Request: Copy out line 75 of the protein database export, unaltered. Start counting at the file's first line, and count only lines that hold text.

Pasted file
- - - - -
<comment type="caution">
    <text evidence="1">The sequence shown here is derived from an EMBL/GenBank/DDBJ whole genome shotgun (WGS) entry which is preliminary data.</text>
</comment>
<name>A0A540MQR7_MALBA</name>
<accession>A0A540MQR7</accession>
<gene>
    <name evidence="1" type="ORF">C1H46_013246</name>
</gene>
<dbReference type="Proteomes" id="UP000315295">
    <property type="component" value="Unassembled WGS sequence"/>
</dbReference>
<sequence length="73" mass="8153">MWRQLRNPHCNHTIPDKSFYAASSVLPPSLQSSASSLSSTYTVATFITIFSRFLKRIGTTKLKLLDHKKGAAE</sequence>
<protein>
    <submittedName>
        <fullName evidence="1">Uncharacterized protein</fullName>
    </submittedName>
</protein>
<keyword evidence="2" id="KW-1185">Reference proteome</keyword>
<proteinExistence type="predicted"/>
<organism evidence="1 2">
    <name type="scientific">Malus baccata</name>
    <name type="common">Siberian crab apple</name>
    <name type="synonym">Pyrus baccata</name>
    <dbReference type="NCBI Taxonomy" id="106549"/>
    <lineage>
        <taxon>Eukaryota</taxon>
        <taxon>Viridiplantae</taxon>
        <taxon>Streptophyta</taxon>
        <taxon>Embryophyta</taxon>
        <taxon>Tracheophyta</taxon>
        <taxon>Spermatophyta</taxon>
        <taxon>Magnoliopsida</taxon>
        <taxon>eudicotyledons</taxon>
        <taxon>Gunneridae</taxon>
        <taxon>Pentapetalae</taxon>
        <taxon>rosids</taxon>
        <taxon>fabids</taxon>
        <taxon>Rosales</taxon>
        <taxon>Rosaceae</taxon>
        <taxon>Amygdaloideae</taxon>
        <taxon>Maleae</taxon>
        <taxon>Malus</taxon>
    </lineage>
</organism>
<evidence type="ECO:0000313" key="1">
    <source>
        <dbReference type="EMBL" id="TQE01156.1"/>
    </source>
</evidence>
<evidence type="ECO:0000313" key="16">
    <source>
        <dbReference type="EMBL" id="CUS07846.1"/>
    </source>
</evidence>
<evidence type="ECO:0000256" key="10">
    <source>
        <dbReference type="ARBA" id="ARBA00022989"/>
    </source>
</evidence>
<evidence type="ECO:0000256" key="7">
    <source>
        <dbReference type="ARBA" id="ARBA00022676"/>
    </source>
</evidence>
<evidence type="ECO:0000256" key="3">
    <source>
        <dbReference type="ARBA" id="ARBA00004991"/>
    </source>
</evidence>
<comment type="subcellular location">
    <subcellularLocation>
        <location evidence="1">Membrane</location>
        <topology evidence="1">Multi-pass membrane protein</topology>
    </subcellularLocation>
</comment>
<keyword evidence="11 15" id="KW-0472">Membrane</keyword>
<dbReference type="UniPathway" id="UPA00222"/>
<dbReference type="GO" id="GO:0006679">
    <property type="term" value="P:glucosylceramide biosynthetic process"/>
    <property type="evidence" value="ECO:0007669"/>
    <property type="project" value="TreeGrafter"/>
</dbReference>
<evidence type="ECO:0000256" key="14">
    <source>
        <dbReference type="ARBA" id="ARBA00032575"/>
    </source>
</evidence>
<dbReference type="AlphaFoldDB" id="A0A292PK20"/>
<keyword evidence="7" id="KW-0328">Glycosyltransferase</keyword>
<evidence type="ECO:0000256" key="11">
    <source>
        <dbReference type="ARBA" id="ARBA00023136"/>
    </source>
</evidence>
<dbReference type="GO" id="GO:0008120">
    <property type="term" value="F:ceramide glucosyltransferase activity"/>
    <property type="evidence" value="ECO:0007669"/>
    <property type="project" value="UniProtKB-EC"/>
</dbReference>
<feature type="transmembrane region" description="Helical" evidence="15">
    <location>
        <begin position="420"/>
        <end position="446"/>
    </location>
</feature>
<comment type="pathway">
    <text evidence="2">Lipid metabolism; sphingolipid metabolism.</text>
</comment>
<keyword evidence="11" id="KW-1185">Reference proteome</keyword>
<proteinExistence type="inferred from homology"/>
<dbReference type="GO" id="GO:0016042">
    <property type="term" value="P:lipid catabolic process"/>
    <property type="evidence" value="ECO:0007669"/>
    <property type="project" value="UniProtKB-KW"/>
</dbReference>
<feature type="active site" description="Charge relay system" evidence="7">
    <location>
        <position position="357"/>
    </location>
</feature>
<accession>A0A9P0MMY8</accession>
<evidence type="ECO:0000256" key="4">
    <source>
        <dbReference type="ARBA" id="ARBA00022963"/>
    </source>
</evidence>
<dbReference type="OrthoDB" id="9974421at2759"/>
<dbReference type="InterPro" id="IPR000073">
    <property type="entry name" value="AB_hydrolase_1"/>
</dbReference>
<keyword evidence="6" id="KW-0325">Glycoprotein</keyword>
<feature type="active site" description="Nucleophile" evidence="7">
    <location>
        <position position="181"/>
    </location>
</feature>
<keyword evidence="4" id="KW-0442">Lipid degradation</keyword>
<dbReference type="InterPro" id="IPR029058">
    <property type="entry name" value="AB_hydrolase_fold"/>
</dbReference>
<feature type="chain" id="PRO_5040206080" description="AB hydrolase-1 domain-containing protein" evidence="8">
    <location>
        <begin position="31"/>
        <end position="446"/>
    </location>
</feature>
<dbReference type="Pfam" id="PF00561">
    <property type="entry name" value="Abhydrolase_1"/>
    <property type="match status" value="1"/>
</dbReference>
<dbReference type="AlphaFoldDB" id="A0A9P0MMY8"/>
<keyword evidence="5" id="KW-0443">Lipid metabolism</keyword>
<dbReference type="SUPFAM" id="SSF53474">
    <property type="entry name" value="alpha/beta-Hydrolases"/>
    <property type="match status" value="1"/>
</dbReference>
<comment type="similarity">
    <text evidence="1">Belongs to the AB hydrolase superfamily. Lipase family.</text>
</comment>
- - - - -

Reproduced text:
</comment>